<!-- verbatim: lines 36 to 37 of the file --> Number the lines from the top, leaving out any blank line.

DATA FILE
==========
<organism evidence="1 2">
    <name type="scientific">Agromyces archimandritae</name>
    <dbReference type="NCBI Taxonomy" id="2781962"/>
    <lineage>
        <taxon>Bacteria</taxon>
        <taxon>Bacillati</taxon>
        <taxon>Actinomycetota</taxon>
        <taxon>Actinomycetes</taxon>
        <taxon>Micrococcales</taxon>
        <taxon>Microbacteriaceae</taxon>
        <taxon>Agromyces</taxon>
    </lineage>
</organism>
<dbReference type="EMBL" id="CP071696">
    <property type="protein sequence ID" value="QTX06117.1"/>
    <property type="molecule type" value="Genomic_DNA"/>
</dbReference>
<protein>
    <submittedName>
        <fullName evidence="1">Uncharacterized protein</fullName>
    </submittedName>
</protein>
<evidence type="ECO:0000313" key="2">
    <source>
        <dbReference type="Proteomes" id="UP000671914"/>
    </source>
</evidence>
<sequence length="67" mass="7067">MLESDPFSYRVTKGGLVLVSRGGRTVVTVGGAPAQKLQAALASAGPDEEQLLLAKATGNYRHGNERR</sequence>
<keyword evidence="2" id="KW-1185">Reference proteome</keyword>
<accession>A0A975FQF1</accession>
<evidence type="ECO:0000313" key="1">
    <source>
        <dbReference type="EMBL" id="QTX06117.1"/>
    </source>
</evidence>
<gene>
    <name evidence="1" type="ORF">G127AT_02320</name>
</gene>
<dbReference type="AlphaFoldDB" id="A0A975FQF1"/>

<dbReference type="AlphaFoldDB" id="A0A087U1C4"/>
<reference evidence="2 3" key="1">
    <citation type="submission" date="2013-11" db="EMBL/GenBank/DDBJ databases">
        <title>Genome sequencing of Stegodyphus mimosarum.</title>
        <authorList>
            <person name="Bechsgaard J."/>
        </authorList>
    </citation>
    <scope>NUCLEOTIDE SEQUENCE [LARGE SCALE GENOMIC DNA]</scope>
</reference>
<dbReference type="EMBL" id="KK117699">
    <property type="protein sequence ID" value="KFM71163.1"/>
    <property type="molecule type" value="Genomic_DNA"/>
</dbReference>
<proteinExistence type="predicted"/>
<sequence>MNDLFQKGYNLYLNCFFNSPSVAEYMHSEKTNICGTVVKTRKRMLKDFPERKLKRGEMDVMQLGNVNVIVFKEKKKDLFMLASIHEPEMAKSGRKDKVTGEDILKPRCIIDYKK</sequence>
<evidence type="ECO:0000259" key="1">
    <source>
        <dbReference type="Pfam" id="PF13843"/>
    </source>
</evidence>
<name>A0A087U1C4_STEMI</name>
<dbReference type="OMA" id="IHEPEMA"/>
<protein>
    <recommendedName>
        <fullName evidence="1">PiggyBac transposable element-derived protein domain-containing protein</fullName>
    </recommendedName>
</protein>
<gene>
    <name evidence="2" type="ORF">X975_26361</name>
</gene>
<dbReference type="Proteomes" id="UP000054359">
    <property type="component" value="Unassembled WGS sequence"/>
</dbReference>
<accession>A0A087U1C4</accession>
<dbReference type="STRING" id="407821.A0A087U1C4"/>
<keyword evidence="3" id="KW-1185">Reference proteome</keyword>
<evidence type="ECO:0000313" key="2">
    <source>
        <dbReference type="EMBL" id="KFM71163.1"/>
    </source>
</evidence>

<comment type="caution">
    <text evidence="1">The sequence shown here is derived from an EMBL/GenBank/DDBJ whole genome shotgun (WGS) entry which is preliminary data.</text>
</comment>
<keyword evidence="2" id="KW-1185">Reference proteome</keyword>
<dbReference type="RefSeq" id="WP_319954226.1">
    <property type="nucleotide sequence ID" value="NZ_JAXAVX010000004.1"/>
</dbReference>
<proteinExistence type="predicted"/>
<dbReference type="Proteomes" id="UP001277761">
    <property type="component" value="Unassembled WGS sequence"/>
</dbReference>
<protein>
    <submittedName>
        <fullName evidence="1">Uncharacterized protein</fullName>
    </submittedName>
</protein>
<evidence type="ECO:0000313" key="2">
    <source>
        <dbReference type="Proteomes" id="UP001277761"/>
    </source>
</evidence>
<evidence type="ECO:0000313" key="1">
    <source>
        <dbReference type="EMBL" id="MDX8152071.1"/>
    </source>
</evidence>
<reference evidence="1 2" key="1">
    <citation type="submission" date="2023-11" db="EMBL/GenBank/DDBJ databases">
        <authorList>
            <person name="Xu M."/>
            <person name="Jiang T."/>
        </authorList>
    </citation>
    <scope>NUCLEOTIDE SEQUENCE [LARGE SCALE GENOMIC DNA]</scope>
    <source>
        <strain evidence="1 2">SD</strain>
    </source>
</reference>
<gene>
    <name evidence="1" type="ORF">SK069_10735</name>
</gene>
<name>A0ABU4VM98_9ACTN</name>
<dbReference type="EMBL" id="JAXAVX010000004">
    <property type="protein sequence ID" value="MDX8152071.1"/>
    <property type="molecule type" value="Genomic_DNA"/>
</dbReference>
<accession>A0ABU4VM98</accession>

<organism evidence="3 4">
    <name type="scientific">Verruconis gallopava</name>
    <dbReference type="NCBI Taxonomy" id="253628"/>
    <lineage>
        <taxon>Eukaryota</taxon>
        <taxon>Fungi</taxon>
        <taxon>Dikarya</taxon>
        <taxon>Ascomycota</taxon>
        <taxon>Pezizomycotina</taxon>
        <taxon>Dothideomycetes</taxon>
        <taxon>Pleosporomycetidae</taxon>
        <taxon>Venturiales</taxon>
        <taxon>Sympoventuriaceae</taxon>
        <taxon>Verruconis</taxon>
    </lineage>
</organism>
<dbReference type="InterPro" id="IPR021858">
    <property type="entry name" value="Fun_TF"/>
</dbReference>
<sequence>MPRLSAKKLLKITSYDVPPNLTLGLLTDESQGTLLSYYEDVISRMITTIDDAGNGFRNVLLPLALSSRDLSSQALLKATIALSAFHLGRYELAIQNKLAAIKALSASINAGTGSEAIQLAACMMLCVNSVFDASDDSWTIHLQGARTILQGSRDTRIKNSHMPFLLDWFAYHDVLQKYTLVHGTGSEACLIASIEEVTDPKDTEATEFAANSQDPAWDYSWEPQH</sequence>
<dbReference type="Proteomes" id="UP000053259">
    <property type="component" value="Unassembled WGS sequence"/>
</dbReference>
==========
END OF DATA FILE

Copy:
<gene>
    <name evidence="1" type="ORF">G127AT_02320</name>